On the tram approaching the stop for my finals, I found a some notes I’d mislaid for the ‘Learning and Development’ exam lurking in the depths of my bag. The title said “The four main factors essential to learning” and although they were definitely in my handwriting I couldn’t remember ever having set eyes on them before.

This isn’t the first time this happened: in my written exams I was floored by a question which I couldn’t begin to answer having mislaid the index card early on in my revision. In that case I’d had about 25 other questions and four hours to answer them in so I wasn’t too worried, but this time the education ministry had decreed that the entire two years of learning would be examined in four fifteen minute interviews. I’d have a total of three questions in ‘learning and development’ so if the ‘four factors essential to learning’ came up and I didn’t know the list by heart I’d lose a third of my grade. I slipped the notes into my shirt pocket, and kept checking them while I recited the ‘four factors’ all the way into college.

I was directed to a ‘waiting room’ in one of the classrooms. We were told that we’d be picked up by our examiners, taken to our interview room, and brought back to wait for the next one. I was duly picked up by the first examiner and we went to the interview room where I had to take three random cards off a pile, read the questions on the other side, and answer them. This set the pattern for the next hour: go to interview room, take random questions, try to answer questions without brain freezing, back to waiting room.

In ‘Learning and development’ the first randomly selected question was inevitably: “Name the most important factors for learning.”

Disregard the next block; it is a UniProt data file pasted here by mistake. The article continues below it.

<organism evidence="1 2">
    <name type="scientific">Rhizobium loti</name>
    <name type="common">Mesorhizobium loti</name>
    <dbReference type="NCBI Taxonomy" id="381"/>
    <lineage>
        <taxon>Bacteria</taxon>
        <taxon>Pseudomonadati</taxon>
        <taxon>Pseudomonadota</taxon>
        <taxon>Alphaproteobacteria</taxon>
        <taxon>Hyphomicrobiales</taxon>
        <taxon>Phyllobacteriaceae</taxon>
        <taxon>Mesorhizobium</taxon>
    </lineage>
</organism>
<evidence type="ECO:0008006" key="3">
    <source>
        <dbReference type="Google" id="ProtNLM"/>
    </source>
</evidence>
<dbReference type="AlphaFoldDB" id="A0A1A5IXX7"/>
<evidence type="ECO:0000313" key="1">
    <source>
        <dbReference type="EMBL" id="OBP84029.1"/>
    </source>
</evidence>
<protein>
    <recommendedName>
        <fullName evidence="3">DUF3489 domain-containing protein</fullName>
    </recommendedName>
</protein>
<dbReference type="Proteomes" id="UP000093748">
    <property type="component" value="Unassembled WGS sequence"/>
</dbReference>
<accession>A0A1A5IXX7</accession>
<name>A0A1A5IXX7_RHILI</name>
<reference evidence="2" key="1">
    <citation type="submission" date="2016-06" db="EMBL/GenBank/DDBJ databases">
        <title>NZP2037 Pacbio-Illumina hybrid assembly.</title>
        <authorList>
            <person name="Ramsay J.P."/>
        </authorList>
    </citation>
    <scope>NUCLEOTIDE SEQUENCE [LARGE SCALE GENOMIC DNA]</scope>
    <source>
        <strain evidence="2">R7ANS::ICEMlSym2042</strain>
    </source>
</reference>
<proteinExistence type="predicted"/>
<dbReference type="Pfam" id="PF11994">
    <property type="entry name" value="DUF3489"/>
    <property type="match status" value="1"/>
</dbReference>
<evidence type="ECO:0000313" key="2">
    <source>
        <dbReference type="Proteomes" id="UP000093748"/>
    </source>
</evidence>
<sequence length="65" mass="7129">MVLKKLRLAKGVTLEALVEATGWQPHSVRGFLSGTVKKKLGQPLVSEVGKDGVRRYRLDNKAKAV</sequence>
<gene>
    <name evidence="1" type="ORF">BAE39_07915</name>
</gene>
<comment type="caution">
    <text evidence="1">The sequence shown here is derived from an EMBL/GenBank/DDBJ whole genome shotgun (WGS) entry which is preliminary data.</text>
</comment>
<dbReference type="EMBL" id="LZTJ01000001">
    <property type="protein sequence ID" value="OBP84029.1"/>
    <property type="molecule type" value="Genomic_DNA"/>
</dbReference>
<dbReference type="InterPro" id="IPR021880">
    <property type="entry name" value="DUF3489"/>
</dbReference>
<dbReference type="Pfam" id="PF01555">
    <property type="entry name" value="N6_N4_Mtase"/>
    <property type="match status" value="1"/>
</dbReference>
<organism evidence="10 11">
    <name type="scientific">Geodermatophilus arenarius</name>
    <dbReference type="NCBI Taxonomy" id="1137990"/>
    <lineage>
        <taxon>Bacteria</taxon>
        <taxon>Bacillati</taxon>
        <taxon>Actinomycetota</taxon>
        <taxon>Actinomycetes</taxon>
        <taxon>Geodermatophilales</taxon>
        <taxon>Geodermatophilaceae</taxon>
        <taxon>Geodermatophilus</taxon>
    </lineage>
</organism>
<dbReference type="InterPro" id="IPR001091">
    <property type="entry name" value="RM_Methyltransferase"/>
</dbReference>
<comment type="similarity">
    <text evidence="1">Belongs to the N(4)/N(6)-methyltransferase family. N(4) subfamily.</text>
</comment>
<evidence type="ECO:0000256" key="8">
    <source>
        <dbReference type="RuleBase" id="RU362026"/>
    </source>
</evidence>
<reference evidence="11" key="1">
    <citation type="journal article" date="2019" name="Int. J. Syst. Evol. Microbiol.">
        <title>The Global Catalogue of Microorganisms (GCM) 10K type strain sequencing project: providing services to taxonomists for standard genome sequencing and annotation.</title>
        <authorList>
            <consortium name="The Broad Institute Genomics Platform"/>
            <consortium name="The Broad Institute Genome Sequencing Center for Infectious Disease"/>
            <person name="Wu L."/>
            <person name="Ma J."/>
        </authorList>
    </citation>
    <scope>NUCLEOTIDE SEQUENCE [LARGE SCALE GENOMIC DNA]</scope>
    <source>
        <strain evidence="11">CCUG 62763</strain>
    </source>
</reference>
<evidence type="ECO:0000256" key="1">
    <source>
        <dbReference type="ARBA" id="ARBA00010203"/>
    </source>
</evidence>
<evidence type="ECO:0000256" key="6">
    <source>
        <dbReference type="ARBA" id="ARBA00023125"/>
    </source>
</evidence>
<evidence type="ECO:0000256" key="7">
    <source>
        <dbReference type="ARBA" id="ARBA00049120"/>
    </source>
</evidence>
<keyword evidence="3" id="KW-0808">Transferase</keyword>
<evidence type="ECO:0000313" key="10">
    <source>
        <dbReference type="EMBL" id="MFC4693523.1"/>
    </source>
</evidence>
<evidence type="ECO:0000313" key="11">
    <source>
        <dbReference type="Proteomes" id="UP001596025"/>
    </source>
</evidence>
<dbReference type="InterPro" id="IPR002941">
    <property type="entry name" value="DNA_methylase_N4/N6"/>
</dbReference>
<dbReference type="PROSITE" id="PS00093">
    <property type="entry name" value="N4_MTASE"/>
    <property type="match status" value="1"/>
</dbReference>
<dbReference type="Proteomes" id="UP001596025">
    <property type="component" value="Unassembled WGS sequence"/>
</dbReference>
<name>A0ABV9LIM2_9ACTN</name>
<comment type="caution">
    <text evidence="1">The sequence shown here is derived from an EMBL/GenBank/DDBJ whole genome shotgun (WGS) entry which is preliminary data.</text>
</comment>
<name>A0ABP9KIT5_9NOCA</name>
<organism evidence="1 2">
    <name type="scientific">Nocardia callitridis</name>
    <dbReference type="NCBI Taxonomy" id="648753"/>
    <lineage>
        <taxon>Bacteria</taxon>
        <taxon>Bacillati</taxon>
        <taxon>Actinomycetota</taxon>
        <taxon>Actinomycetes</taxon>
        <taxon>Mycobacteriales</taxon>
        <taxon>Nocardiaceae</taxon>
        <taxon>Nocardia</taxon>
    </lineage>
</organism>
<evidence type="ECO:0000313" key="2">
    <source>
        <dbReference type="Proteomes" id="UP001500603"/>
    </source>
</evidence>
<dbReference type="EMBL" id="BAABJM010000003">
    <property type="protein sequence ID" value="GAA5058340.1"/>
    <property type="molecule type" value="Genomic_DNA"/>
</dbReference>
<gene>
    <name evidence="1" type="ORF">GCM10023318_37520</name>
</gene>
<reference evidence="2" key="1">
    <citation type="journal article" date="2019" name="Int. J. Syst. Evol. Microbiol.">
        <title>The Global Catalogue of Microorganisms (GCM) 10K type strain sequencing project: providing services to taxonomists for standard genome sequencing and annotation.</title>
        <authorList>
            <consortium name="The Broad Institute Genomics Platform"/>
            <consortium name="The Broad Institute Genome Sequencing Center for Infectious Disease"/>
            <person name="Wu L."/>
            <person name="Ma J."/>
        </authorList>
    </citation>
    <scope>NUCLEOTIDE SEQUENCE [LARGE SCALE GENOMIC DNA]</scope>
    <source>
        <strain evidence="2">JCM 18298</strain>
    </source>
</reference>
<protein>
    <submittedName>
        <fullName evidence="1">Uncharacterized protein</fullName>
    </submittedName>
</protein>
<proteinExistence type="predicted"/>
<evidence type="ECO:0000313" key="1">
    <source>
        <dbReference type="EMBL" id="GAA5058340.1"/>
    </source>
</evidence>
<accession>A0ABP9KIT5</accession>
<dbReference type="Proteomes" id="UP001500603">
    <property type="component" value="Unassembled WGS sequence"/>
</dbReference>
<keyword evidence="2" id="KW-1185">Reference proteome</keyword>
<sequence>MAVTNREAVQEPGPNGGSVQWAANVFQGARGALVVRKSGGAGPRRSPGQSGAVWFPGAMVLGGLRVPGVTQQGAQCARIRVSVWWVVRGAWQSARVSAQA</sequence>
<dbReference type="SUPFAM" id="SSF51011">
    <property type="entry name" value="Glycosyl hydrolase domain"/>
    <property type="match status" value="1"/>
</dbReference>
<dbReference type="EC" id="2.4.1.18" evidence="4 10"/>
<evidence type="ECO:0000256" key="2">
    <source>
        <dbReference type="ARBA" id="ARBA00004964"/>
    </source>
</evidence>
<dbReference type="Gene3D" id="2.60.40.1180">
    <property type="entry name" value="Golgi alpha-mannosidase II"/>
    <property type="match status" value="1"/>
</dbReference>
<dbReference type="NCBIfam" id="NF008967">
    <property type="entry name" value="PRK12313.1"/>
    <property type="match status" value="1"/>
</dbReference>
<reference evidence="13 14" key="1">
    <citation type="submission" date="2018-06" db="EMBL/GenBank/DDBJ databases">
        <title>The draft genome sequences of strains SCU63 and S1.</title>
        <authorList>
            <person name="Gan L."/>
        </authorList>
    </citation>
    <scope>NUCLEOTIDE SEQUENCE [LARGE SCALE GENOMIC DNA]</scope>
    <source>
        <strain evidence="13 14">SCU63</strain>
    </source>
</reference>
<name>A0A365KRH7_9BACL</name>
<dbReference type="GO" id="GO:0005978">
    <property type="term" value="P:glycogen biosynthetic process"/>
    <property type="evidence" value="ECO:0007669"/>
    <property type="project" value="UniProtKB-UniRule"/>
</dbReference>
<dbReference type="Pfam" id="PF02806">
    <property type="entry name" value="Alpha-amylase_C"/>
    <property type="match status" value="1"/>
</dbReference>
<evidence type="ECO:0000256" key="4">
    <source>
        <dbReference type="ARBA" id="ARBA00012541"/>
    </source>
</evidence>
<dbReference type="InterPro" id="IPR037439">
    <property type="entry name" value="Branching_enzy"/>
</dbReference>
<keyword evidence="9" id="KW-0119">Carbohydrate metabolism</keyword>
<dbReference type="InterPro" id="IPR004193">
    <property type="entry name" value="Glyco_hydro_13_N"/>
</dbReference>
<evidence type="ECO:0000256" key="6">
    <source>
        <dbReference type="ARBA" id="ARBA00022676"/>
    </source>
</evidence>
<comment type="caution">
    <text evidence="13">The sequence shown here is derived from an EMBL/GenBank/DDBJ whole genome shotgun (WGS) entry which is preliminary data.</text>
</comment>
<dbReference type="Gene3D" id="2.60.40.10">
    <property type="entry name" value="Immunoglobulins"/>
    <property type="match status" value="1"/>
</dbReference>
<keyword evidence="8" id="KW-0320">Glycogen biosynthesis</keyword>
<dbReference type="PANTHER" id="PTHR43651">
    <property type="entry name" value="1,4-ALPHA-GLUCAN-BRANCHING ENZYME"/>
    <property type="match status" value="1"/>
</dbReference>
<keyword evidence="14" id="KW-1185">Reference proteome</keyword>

After the fourth interview I was legally obliged to push off and not come back for a couple of hours, so I duly pushed. Two hours later I found my colleagues in a very good mood, mainly because we’d all finished a rather long examination process, and in several cases because they’d spent the intervening time in the bar down the road. We gathered in our now former classroom, which already looked a bit forlorn with tables pushed to the walls and old projectors and flip chart frames dumped in the corners.

When my name was called out I went to the front, took my certificate, shook hands with the tutors, and rushed back to sit down and look at the grades.

To my absolute astonishment I’d passed with a ‘1.5’, a comfortable margin as a pass is anything up to a three or four.

Suddenly two years of training ended, with a sense of anticlimax. Most people went to celebrate, but I exited via a back door and headed back to the tram. As I got on I felt something crackly in my shirt pocket and retrieved a piece of paper.

I’d been carrying the answer to “The four learning principles” all the way through my exams.